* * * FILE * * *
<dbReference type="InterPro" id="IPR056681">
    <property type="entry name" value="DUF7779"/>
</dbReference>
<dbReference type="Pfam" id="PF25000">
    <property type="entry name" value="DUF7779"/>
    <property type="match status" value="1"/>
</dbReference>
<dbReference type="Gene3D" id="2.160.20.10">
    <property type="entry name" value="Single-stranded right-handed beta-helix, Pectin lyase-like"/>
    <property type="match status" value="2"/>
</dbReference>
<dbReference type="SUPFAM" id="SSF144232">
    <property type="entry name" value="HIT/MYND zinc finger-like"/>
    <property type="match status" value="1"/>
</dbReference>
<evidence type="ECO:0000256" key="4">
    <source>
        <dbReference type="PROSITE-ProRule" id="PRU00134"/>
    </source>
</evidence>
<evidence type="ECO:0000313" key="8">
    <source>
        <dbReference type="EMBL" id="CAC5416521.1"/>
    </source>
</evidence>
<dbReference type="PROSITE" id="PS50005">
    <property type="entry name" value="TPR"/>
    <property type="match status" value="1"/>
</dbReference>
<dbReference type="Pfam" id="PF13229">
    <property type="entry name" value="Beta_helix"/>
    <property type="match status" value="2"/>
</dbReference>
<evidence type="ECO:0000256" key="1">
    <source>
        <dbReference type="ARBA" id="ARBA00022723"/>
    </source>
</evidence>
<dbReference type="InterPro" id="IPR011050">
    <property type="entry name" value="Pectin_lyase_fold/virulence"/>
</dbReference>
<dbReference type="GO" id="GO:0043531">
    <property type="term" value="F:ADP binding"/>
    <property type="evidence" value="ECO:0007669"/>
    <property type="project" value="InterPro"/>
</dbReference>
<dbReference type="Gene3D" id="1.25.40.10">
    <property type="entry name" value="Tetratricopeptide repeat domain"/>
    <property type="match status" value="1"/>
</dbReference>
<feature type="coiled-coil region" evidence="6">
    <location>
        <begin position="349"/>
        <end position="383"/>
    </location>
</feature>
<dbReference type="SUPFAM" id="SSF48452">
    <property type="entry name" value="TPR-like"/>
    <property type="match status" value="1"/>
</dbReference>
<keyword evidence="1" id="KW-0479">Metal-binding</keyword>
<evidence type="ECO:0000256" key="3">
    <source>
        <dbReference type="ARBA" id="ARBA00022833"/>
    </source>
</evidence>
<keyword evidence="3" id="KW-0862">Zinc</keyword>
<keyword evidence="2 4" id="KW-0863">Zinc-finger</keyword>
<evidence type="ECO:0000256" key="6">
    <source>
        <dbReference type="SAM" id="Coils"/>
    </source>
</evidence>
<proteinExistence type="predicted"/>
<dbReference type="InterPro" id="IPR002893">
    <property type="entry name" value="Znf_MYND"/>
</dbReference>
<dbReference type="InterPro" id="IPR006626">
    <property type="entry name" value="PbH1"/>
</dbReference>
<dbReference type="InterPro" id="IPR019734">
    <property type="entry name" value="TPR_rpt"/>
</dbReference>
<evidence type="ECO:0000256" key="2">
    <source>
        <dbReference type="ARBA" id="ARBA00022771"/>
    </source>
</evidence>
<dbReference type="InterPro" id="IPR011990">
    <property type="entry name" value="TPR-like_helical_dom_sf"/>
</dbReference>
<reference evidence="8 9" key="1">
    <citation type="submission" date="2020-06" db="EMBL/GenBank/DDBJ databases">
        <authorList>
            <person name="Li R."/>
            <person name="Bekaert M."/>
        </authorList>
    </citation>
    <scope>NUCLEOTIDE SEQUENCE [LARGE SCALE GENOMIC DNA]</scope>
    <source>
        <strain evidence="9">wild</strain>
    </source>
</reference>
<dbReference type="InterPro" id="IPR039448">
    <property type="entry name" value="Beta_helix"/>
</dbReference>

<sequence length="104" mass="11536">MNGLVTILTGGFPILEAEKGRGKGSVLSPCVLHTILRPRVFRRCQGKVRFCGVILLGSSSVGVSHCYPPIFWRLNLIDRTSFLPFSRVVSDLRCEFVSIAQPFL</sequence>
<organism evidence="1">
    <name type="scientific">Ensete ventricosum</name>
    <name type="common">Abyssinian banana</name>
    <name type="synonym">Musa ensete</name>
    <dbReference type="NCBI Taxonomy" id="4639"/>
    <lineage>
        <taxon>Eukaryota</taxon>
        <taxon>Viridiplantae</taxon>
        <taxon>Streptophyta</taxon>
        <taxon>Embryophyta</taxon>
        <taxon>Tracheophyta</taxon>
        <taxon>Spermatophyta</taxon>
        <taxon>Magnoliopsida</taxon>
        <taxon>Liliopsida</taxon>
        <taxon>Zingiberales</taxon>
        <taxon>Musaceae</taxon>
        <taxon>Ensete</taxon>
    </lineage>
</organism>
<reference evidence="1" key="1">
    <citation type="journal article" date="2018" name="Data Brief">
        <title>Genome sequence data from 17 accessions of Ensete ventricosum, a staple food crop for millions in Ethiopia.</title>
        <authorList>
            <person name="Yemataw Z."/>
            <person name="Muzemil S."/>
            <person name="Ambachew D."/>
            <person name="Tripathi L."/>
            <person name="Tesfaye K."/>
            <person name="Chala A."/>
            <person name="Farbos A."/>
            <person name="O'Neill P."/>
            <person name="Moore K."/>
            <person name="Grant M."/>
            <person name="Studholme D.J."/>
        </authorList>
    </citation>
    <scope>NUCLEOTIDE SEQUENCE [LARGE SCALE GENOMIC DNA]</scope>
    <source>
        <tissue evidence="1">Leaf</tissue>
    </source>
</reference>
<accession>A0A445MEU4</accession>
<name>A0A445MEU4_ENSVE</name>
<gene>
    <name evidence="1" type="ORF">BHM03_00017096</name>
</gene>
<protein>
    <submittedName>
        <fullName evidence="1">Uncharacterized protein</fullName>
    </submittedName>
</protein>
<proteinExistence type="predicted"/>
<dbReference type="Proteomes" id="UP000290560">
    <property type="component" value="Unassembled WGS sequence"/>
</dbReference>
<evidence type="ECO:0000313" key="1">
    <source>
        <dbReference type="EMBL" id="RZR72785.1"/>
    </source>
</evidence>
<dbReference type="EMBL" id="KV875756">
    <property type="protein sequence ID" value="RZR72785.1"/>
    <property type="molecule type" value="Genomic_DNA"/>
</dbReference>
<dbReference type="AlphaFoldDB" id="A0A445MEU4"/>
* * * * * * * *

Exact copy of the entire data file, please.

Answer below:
<dbReference type="InterPro" id="IPR056681">
    <property type="entry name" value="DUF7779"/>
</dbReference>
<dbReference type="Pfam" id="PF25000">
    <property type="entry name" value="DUF7779"/>
    <property type="match status" value="1"/>
</dbReference>
<dbReference type="Gene3D" id="2.160.20.10">
    <property type="entry name" value="Single-stranded right-handed beta-helix, Pectin lyase-like"/>
    <property type="match status" value="2"/>
</dbReference>
<dbReference type="SUPFAM" id="SSF144232">
    <property type="entry name" value="HIT/MYND zinc finger-like"/>
    <property type="match status" value="1"/>
</dbReference>
<evidence type="ECO:0000256" key="4">
    <source>
        <dbReference type="PROSITE-ProRule" id="PRU00134"/>
    </source>
</evidence>
<evidence type="ECO:0000313" key="8">
    <source>
        <dbReference type="EMBL" id="CAC5416521.1"/>
    </source>
</evidence>
<dbReference type="PROSITE" id="PS50005">
    <property type="entry name" value="TPR"/>
    <property type="match status" value="1"/>
</dbReference>
<dbReference type="Pfam" id="PF13229">
    <property type="entry name" value="Beta_helix"/>
    <property type="match status" value="2"/>
</dbReference>
<evidence type="ECO:0000256" key="1">
    <source>
        <dbReference type="ARBA" id="ARBA00022723"/>
    </source>
</evidence>
<dbReference type="InterPro" id="IPR011050">
    <property type="entry name" value="Pectin_lyase_fold/virulence"/>
</dbReference>
<dbReference type="GO" id="GO:0043531">
    <property type="term" value="F:ADP binding"/>
    <property type="evidence" value="ECO:0007669"/>
    <property type="project" value="InterPro"/>
</dbReference>
<dbReference type="Gene3D" id="1.25.40.10">
    <property type="entry name" value="Tetratricopeptide repeat domain"/>
    <property type="match status" value="1"/>
</dbReference>
<feature type="coiled-coil region" evidence="6">
    <location>
        <begin position="349"/>
        <end position="383"/>
    </location>
</feature>
<dbReference type="SUPFAM" id="SSF48452">
    <property type="entry name" value="TPR-like"/>
    <property type="match status" value="1"/>
</dbReference>
<keyword evidence="1" id="KW-0479">Metal-binding</keyword>
<evidence type="ECO:0000256" key="3">
    <source>
        <dbReference type="ARBA" id="ARBA00022833"/>
    </source>
</evidence>
<keyword evidence="3" id="KW-0862">Zinc</keyword>
<keyword evidence="2 4" id="KW-0863">Zinc-finger</keyword>
<evidence type="ECO:0000256" key="6">
    <source>
        <dbReference type="SAM" id="Coils"/>
    </source>
</evidence>
<proteinExistence type="predicted"/>
<dbReference type="InterPro" id="IPR002893">
    <property type="entry name" value="Znf_MYND"/>
</dbReference>
<dbReference type="InterPro" id="IPR006626">
    <property type="entry name" value="PbH1"/>
</dbReference>
<dbReference type="InterPro" id="IPR019734">
    <property type="entry name" value="TPR_rpt"/>
</dbReference>
<evidence type="ECO:0000256" key="2">
    <source>
        <dbReference type="ARBA" id="ARBA00022771"/>
    </source>
</evidence>
<dbReference type="InterPro" id="IPR011990">
    <property type="entry name" value="TPR-like_helical_dom_sf"/>
</dbReference>
<reference evidence="8 9" key="1">
    <citation type="submission" date="2020-06" db="EMBL/GenBank/DDBJ databases">
        <authorList>
            <person name="Li R."/>
            <person name="Bekaert M."/>
        </authorList>
    </citation>
    <scope>NUCLEOTIDE SEQUENCE [LARGE SCALE GENOMIC DNA]</scope>
    <source>
        <strain evidence="9">wild</strain>
    </source>
</reference>
<dbReference type="InterPro" id="IPR039448">
    <property type="entry name" value="Beta_helix"/>
</dbReference>

<sequence length="104" mass="11536">MNGLVTILTGGFPILEAEKGRGKGSVLSPCVLHTILRPRVFRRCQGKVRFCGVILLGSSSVGVSHCYPPIFWRLNLIDRTSFLPFSRVVSDLRCEFVSIAQPFL</sequence>
<organism evidence="1">
    <name type="scientific">Ensete ventricosum</name>
    <name type="common">Abyssinian banana</name>
    <name type="synonym">Musa ensete</name>
    <dbReference type="NCBI Taxonomy" id="4639"/>
    <lineage>
        <taxon>Eukaryota</taxon>
        <taxon>Viridiplantae</taxon>
        <taxon>Streptophyta</taxon>
        <taxon>Embryophyta</taxon>
        <taxon>Tracheophyta</taxon>
        <taxon>Spermatophyta</taxon>
        <taxon>Magnoliopsida</taxon>
        <taxon>Liliopsida</taxon>
        <taxon>Zingiberales</taxon>
        <taxon>Musaceae</taxon>
        <taxon>Ensete</taxon>
    </lineage>
</organism>
<reference evidence="1" key="1">
    <citation type="journal article" date="2018" name="Data Brief">
        <title>Genome sequence data from 17 accessions of Ensete ventricosum, a staple food crop for millions in Ethiopia.</title>
        <authorList>
            <person name="Yemataw Z."/>
            <person name="Muzemil S."/>
            <person name="Ambachew D."/>
            <person name="Tripathi L."/>
            <person name="Tesfaye K."/>
            <person name="Chala A."/>
            <person name="Farbos A."/>
            <person name="O'Neill P."/>
            <person name="Moore K."/>
            <person name="Grant M."/>
            <person name="Studholme D.J."/>
        </authorList>
    </citation>
    <scope>NUCLEOTIDE SEQUENCE [LARGE SCALE GENOMIC DNA]</scope>
    <source>
        <tissue evidence="1">Leaf</tissue>
    </source>
</reference>
<accession>A0A445MEU4</accession>
<name>A0A445MEU4_ENSVE</name>
<gene>
    <name evidence="1" type="ORF">BHM03_00017096</name>
</gene>
<protein>
    <submittedName>
        <fullName evidence="1">Uncharacterized protein</fullName>
    </submittedName>
</protein>
<proteinExistence type="predicted"/>
<dbReference type="Proteomes" id="UP000290560">
    <property type="component" value="Unassembled WGS sequence"/>
</dbReference>
<evidence type="ECO:0000313" key="1">
    <source>
        <dbReference type="EMBL" id="RZR72785.1"/>
    </source>
</evidence>
<dbReference type="EMBL" id="KV875756">
    <property type="protein sequence ID" value="RZR72785.1"/>
    <property type="molecule type" value="Genomic_DNA"/>
</dbReference>
<dbReference type="AlphaFoldDB" id="A0A445MEU4"/>